Nisreen Alyan, Lawyer: Arrests in Jerusalem Neighborhoods are Even Contrary to Israeli Law

Nisreen Alyan, a lawyer from the Association for Civil Rights in Israel (ACRI), said that arrests committed by Israeli forces in Jerusalem neighborhoods are against the Israeli legal system. She pointed to a number of infringements, including arrests in the middle of the night, lack of family supervision for persons under 14 during interrogation, lack of children’s specialists during interrogation, and exposure of children to assault, intimidation, and torture.

“After many protests and requests, one of the parents was allowed to accompany a child to the interrogation,” said Alyan, “but unfortunately, the interrogator was always present between the child and his parent because of interference. What is the reason for so many police and special forces and police dogs when they break into homes in the morning? Is it really to arrest a criminal who threatens Israel?”

Alyan said that two of the Silwan boys brought a complaint against the policemen who interrogated them, but the police closed the file against the policemen and presented a list of accusations against the boys.

Unsafe Space: Deterioration of Palestinian Rights in Jerusalem Neighborhoods

The ACRI released a report entitled “Unsafe Space,” showing a complete picture of the deterioration of Palestinians’ human rights in the neighborhoods of East Jerusalem, especially of those living among settlers. The report showed how municipal police often fudge their duty to keep the peace for all of Jerusalem’s residents without discrimination or bias.

In one case in which two minors were arrested, police broke the law by harassing one population selectively and ignoring their complaints while the guards from the Ministry of Housing protected settlers who were taunting and persecuting
Palestinians, even firing live ammunition at them.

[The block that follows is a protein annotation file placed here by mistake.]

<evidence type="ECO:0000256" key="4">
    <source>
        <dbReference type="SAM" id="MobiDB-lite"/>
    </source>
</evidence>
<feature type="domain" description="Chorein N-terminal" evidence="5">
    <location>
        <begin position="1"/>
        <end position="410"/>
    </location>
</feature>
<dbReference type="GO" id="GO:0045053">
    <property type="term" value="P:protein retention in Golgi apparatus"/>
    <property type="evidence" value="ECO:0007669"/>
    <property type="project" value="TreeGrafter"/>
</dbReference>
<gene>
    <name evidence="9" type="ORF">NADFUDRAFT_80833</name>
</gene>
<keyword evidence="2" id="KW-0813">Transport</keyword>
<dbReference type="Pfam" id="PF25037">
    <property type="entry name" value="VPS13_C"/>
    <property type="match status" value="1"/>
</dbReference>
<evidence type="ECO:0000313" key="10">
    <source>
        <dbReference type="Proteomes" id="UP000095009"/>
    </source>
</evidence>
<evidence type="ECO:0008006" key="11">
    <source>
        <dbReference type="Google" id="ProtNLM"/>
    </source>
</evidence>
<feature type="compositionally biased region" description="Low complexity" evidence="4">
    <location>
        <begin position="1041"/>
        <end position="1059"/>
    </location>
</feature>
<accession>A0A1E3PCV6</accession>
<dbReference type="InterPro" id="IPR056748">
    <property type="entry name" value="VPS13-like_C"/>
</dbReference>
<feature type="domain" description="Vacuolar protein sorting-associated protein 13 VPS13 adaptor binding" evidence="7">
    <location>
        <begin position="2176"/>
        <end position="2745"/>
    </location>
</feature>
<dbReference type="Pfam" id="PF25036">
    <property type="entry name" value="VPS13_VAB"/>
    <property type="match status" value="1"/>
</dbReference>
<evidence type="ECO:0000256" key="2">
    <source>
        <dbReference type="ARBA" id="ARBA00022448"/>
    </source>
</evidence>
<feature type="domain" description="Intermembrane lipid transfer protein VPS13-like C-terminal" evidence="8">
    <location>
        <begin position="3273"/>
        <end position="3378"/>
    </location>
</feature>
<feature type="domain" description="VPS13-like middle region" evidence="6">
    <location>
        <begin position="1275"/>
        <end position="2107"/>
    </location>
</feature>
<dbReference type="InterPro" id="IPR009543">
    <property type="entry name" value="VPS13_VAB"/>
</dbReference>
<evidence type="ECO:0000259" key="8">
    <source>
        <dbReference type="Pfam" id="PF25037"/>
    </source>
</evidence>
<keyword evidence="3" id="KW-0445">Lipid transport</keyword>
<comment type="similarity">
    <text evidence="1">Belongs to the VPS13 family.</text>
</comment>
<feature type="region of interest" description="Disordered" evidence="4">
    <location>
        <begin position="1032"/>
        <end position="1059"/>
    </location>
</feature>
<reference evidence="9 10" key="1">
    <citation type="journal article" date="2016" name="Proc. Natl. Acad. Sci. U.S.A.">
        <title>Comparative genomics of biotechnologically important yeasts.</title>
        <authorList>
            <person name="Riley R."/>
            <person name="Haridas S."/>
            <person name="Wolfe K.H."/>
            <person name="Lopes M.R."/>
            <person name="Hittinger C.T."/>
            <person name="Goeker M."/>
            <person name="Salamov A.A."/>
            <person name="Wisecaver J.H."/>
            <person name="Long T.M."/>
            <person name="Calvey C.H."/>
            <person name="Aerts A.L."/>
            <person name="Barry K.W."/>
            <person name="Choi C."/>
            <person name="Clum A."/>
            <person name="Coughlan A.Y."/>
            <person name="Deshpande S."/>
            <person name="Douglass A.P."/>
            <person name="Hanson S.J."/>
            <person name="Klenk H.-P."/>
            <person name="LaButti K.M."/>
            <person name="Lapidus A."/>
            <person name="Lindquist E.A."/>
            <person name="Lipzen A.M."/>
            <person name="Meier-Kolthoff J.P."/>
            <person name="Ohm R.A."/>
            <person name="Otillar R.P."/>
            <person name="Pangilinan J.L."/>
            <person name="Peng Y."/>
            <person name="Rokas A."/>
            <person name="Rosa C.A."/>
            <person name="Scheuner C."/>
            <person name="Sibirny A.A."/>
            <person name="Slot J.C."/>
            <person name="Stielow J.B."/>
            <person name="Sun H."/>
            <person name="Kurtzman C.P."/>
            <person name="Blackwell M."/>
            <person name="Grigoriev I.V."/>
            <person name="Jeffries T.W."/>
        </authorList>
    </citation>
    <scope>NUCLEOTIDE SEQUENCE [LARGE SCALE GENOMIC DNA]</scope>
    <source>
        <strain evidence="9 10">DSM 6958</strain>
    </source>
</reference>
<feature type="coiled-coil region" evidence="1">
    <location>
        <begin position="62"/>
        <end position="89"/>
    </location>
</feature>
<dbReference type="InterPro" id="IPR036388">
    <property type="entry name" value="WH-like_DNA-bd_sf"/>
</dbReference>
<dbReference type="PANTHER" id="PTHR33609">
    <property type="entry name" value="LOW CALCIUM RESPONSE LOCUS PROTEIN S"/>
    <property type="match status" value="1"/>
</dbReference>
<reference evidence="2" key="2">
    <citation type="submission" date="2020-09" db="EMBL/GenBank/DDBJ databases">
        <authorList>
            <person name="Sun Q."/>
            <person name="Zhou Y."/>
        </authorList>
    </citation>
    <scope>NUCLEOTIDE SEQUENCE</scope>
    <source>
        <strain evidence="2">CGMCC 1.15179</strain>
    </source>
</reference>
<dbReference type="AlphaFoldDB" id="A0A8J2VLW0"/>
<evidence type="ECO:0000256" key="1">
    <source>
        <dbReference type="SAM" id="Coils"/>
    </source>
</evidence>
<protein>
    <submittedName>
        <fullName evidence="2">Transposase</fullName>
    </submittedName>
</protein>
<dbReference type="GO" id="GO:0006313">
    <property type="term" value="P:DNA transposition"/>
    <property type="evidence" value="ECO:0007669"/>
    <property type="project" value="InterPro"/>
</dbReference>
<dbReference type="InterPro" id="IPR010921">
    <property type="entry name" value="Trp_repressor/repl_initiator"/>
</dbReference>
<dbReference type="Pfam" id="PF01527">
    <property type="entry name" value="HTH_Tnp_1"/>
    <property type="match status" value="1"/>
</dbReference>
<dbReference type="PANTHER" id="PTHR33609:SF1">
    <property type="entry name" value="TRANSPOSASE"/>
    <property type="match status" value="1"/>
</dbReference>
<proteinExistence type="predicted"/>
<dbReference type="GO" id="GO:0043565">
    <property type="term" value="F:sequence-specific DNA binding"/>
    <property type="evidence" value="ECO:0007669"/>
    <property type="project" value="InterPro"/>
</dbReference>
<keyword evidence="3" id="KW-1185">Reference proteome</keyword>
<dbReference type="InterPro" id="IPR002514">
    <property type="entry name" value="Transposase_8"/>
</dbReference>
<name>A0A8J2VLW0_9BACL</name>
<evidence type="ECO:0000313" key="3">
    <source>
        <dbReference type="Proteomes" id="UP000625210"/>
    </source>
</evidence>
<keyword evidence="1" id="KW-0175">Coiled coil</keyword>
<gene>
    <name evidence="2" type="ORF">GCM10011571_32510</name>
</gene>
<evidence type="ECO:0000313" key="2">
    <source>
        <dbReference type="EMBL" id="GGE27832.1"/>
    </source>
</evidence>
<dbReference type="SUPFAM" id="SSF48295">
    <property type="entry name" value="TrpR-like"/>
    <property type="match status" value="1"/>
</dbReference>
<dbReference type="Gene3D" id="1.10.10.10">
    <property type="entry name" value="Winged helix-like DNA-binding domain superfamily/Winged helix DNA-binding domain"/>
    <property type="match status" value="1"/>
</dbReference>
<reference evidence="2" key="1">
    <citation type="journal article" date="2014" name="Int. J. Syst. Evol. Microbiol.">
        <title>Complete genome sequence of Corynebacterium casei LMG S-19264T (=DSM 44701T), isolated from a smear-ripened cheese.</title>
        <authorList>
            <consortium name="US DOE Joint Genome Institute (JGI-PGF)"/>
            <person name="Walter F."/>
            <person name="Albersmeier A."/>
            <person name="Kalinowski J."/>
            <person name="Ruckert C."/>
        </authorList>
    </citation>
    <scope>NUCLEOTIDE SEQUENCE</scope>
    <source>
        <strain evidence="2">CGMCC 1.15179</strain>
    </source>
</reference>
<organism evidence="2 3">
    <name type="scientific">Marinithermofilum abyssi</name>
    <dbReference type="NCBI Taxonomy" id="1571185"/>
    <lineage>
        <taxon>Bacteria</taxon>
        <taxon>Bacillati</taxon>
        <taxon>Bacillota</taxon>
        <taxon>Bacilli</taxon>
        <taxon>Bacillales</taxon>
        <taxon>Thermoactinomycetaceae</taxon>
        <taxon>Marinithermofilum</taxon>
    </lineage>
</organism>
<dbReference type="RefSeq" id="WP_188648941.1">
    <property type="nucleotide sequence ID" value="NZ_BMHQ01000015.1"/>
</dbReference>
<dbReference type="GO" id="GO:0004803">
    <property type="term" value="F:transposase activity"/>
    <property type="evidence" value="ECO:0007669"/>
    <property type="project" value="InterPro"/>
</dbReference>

The report also documents a case of the police using “very problematic methods” in their interrogation of children accused of throwing rocks. The ACRI explained that testimonials from the children gave the impression of a very dark picture, in which children are taken from their beds in the middle of the night, then bound and dragged to the interrogation rooms without parents. The ensuing interrogations are violent, frightening, and undertaken by policemen not specially trained to interrogate children.

Despite the availability of police specialists in this area, the authorities have continued in this manner for the past few months. The Israeli Border Police, who man the internal checkpoints in neighborhoods and congregate around homes—often breaking down doors and rummaging around in houses—comprise a dangerous phenomenon when they interrogate children under 12. The age of 12 is the age of criminal responsibility in Israeli law.

Minister of Prisoners and Detainees: During Recent Months, 129 Children Arrested
Aisa Qaraqa’, Minister of Prisoners and Detainees, said in prepared remarks that the occupation authorities had started a war in recent months, arresting more than 120 children, mostly in the areas of Hebron and Jerusalem—including 60 children taken from their homes in Jerusalem. At this rate, he said, more than 700 children would be arrested in the year.

Qaraqa’ continued that since the year 2000, more than 8000 children under the age of 18 had been arrested, and most of them exposed to harassment, torture, blackmail, and intimidation. He condemned Israel’s violations of international agreements, especially the Convention on the Rights of the Child.

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IMEMC Agencies